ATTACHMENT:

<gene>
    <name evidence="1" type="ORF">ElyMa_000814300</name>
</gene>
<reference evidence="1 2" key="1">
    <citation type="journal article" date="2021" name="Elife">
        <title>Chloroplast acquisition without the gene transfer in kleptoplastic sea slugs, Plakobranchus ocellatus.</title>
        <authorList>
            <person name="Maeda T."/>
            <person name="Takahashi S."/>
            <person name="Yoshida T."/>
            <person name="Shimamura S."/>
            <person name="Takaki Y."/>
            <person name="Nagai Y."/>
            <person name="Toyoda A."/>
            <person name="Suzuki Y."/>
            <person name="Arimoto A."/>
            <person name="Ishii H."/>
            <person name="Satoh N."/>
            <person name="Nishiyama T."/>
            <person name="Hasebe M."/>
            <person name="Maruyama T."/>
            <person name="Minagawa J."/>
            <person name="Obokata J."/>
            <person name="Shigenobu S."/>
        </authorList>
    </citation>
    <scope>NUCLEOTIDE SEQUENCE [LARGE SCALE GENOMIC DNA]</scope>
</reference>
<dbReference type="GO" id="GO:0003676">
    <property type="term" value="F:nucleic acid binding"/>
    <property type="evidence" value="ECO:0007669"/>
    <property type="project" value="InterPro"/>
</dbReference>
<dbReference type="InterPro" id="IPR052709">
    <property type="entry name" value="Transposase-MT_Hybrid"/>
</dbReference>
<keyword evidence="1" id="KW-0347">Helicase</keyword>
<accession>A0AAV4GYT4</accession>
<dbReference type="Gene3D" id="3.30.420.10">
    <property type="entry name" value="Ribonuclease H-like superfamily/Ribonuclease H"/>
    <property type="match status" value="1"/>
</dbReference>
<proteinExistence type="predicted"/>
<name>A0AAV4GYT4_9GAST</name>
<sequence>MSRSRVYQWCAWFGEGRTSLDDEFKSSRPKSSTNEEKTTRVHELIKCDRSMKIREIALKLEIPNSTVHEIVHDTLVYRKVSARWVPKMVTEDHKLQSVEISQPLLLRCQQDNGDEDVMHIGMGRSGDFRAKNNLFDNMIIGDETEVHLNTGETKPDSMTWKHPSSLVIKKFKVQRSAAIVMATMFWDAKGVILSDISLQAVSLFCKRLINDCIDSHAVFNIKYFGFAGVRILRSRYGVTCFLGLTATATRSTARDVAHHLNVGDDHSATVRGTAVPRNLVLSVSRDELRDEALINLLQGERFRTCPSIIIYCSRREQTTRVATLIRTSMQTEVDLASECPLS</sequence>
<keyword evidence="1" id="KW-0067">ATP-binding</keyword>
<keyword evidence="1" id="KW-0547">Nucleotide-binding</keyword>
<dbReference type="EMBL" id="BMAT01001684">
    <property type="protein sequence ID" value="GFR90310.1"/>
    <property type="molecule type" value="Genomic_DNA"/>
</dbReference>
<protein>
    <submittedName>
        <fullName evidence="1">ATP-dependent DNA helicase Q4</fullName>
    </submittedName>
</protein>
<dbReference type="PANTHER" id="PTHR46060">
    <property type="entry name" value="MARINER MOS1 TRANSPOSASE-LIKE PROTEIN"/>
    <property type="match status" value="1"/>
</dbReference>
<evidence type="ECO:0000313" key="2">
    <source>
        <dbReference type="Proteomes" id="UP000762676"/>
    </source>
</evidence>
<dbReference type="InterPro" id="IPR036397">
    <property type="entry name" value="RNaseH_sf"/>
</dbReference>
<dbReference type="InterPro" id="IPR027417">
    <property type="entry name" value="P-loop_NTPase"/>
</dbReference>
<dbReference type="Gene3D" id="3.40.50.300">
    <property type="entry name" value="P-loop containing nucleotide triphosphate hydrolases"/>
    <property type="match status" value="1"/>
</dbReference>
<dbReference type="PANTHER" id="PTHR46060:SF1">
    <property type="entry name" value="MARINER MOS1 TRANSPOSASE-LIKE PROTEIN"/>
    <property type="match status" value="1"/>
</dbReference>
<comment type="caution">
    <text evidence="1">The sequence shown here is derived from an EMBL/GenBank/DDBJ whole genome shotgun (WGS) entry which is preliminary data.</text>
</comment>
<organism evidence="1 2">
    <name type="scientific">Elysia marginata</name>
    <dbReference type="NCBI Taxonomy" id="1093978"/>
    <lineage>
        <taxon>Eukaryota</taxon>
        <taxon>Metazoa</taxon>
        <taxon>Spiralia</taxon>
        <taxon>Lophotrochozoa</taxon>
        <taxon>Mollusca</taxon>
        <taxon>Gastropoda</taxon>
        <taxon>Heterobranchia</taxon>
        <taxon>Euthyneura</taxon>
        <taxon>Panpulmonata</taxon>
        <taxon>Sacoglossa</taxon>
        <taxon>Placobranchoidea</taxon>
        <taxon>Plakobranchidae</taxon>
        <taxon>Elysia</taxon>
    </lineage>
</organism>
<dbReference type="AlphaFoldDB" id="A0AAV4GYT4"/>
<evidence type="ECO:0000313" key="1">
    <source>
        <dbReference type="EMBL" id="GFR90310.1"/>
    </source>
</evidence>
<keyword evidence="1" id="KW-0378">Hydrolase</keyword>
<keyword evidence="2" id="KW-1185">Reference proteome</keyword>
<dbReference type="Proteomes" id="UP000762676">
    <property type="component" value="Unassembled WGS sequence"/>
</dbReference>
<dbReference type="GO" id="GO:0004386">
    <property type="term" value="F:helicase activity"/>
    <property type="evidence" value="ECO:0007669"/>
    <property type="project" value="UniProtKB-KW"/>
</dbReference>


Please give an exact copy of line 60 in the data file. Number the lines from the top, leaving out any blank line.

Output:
</dbReference>